Lansing School Board taps MSU urban planning professor to fill vacancy

Deyanira Nevárez Martínez picked from a pool of 15 candidates


FRIDAY, Sept. 22 — After interviewing 15 candidates to fill a vacancy, the Lansing School District Board of Education has found a match in Deyanira Nevárez Martínez.

The board elected Martínez, an assistant professor of urban and regional planning at Michigan State University, last night to fill the seat vacated by Kurt Richardson, who resigned last month to pursue a new job opportunity.

Martínez’s appointment came on the third vote of the evening.

First, Erica Lynn lost, 4-4. Then, Daniel Nowski was turned down, 5-3.

Martiznez was approved 6-2. Vice president Robin M. Moore and Trustee Rosalyn Williams voted against her.  Martinez was chosen to fill out the remaining five-plus years of the six-year term to which Richardson was elected last November.

Martínez is a University of Arizona graduate who earned a Ph.D. in urban and environmental planning and policy from the University of California-Irvine in 2021.

“I’m the daughter of migrant farm workers who’s now a university professor, and that’s thanks to public schools,” Martínez said. “I have no doubt that our Lansing schools are full of students who are just as capable and share in those dreams. They need us to make sure that they have the skills and opportunity.”

In her board interview last week, Martínez said her first priority was “the adoption, acceptance and delivery of educational excellence across the board in everything that we do — be it the classroom, the library, sports, extracurricular activities, parent involvement. We must make it our institutional, cultural priority that every student can succeed.”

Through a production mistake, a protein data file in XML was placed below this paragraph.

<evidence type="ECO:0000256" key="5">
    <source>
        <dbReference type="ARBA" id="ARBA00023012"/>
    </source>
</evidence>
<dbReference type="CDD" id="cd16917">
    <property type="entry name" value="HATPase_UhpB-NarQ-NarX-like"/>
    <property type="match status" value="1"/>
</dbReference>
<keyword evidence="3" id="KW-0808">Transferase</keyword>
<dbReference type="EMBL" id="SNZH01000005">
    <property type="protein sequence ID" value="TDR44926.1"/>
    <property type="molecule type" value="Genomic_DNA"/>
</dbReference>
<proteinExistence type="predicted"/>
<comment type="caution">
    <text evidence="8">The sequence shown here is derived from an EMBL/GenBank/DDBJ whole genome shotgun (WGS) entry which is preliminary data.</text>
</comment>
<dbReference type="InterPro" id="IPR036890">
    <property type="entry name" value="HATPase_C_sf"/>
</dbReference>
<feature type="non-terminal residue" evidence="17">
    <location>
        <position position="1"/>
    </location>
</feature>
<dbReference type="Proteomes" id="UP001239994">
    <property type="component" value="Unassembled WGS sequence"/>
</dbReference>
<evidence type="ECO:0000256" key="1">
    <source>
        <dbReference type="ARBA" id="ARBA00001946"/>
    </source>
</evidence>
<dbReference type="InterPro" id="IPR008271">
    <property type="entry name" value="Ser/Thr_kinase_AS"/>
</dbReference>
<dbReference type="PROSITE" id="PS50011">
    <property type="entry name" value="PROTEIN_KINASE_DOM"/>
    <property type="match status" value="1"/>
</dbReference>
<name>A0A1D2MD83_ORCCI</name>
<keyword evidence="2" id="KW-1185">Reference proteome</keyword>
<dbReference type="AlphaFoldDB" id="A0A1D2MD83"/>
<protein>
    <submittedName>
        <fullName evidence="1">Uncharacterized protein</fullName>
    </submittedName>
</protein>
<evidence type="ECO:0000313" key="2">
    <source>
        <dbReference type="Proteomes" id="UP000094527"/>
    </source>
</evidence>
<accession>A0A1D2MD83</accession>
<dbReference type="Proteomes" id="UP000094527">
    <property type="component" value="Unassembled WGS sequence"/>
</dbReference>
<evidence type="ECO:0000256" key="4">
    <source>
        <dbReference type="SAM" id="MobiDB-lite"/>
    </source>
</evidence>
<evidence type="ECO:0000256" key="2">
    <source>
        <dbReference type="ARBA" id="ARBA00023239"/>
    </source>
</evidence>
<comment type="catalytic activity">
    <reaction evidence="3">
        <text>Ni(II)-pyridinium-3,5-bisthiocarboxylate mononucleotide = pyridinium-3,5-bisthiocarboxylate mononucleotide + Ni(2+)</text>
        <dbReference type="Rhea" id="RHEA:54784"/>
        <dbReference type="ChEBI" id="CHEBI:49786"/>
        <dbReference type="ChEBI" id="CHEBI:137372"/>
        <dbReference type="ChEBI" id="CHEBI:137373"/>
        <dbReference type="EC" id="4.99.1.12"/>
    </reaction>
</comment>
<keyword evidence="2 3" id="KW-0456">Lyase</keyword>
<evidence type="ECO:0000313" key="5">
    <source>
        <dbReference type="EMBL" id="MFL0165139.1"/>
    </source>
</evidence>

The board needs to continue “addressing the racial disparities in discipline and also in achievement and opportunity.”

“I reject the deficit model of education that has been historically flawed and a racist excuse for allowing students to become statistics that feed our youth into the pipeline of incarceration,” Martínez said, adding that the students themselves are the district’s number one asset. Board President Rachel R. Willis asked how Martínez what the board should do to attract and maintain students.

“My initial question is: Who are we trying to attract? Who are we trying to keep, and why? White flight and income flight are real. My first priority would be to keep the students we have and give them substantial reasons to stay,” Martínez said.

Besides Lynn and Nowski, Martínez was selected from a pool of candidates that included Lynn Dillon, Carlton Evans, Amanda Jones, Ted Lawson, Lynn, Jakeia Murphy, Nowski, Kyle Richard, Ethan Schmitt, Farhan Sheihk-Omar, Ryan Smith, Anthony Streverett, Cirea Strode, and Nicklas Zande.

“At the risk of sounding corny or cheesy, it really was a talented group of candidates,” Trustee Farhan Bhatti said before the votes yesterday. He added that he hasn’t made a decision if he will run again in 2024 and encouraged the candidates who weren’t selected to remain active going forward.

“Even if I do, you can run against me — that’s how democracy works,” Bhatti said.


No comments on this item Please log in to comment by clicking here

Connect with us